IRELAND’S recent loss in Paris felt especially disappointing. Not just because it was an 8 point loss when a 7 point win would have secured the championship – although that doesn’t help – but because of the manner of the performance.
Forget about Stockdale’s late consolation try because it wasn’t any kind of consolation, really. It buffed the scoreboard a little but, ultimately, it couldn’t disguise what was a deeply unsatisfactory Irish performance.
When you look at the game as a whole, it was pretty plainly lost in the 10 minutes before and after halftime where Ireland conceded 21 points, lost control of the scoreboard and drifted away from the tactical approach that I believe would have at least kept Ireland in a realistic range of the 6-point winning margin they needed to secure the Six Nations.
Yet it’s hard to point a finger at exactly what the problem is. Some will go for Jacob Stockdale and, while he certainly was responsible for some basic errors, to pin everything on him would be the opposite of analysis.
That’s punditry. It’s the same for dumping everything at the door of Murray or Sexton. It sounds like it could be true but ultimately is an unsatisfactory explanation of the issues at hand. One thing is for certain – something is not working for Ireland against elite opposition.
Stretches of this game reminded me of similar moments against England back in February. There was plenty of effort and plenty of endeavour, like in Twickenham, but the hint of something missing is hard to ignore.
I can look at this Ireland squad and point out 23 good players in the matchday twenty-three – albeit with some decent if unproven front-row replacements – so the idea that this is as simple a fix as “throw X player in” is fanciful.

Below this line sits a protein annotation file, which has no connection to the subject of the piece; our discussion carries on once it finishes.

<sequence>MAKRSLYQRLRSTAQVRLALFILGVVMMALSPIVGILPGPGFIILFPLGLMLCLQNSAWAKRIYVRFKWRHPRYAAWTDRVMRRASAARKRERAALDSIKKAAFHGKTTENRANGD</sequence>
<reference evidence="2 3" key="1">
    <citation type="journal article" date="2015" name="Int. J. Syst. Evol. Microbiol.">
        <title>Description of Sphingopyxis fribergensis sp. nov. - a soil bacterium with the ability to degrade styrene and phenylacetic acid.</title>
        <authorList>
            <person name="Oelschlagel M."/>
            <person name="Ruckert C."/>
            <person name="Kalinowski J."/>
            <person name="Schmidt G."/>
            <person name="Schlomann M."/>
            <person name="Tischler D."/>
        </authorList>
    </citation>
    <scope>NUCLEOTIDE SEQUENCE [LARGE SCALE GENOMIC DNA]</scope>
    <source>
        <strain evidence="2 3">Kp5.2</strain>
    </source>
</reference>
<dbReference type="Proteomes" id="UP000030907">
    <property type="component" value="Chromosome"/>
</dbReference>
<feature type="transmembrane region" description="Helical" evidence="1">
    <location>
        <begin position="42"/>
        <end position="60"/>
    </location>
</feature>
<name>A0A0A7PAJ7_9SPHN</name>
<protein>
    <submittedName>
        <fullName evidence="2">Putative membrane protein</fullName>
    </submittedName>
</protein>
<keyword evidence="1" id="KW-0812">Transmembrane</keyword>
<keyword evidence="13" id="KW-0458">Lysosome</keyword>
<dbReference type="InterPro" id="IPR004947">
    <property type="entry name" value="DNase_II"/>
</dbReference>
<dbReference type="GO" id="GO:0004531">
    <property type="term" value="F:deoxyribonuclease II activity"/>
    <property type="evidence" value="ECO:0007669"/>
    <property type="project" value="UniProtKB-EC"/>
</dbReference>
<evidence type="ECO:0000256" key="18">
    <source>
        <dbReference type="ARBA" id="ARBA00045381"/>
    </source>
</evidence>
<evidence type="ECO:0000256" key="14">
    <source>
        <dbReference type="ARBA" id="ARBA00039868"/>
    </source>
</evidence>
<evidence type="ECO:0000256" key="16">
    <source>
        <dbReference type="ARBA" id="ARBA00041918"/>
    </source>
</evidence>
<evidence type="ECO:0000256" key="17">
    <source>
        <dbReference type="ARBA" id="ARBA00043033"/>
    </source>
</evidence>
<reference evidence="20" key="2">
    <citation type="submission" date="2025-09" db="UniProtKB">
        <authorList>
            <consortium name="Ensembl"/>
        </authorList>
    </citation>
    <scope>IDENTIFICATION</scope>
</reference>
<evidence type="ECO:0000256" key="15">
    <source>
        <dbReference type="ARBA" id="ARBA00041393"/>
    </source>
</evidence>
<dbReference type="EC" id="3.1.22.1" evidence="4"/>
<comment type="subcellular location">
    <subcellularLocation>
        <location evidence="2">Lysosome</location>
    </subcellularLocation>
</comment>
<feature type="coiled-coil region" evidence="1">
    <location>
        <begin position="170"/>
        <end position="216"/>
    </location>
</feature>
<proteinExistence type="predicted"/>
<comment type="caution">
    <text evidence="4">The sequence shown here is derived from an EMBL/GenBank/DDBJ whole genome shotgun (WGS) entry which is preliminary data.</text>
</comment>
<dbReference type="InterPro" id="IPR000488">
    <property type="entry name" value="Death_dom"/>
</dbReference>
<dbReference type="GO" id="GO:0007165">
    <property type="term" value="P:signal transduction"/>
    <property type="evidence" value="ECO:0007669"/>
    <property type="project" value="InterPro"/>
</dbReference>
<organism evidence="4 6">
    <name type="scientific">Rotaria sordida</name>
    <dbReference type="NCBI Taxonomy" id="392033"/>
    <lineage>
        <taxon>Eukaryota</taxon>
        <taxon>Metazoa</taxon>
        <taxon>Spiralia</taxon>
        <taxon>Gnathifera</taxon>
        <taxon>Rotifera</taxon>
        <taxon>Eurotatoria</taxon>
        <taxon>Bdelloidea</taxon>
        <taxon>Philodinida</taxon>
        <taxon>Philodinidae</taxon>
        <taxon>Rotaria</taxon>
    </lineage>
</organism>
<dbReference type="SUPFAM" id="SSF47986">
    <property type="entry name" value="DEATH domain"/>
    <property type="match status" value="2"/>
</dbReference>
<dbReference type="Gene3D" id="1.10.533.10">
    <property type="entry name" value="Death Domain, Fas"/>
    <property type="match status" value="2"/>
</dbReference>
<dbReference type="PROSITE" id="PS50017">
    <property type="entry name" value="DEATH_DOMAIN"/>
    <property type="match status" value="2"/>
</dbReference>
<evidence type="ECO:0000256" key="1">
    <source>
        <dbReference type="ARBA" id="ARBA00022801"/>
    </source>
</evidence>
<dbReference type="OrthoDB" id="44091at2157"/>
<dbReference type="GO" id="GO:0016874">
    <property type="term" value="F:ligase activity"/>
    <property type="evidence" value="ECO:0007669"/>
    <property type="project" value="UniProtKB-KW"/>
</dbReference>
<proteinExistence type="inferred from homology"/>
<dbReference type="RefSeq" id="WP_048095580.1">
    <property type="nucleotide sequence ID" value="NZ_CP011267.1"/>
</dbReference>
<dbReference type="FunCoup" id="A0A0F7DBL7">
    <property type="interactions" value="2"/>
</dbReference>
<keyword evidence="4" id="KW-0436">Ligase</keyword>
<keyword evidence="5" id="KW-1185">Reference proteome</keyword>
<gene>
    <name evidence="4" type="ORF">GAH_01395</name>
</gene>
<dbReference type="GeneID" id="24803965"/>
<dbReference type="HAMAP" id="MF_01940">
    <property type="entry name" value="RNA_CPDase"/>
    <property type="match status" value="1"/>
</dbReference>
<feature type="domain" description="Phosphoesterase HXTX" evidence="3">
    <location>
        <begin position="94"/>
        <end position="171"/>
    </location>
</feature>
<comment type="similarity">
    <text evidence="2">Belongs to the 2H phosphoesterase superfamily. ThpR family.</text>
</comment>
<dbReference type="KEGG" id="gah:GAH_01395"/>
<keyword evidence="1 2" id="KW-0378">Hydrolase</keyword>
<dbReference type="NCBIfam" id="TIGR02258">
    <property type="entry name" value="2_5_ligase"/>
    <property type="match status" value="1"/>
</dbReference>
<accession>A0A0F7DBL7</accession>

My main feeling is that we’re currently in flux between moving from an extremely systemic style of rugby to the more opportunistic structure that the 3-2-X system that everyone is using these days. That is then forcing a “role clash” where a core of our players are struggling with the demands the system is placing on them.
Essentially, our players are still mostly playing systemic rugby in an opportunistic structure. You can knock seven tries past Italy all day but going away to England and France is a different game.
The physical pressure is different, the stakes are different and the mental pressure of playing against a side you know can hurt you produces the rugby you know, not necessarily the rugby you want to play.
This is where the job gets tough for Farrell. Third in the Six Nations isn’t that bad, relatively speaking. I mean, it’s certainly a fair reflection of where the quality was in this year’s tournament.
France would have a slam if it wasn’t for their implosion in Murrayfield and England look like they’re really comfortable with who they are as a squad. As for Ireland, we’re not where we need to be yet from a structural perspective. We are missing a fair few guys who would have featured here if not for suspension or injury but they alone are not the answer, because they weren’t in 2019.
Now, if we can plug a 2018 Dan Leavy into this Irish side, I think it would fix a fair few issues but, at the same time, it would create more elsewhere. For me, this performance coupled with what we saw against England is somewhat concerning because there is no easy fix. It’s not as simple as “get Furlong and Henderson back”.
We need more time with the attacking system Catt is trying to implement and I think it requires a skill set that some of the players selected in key roles within that system are not fully comfortable with quite yet.
The tough work starts now.
We’re playing Wales next and while I would favour us to win that relatively comfortably, I think the next true barometer of where we are will be when we play England and France again. Can we learn from our mistakes? Or do we need a bigger reset internationally than what anyone would have thought back in January?
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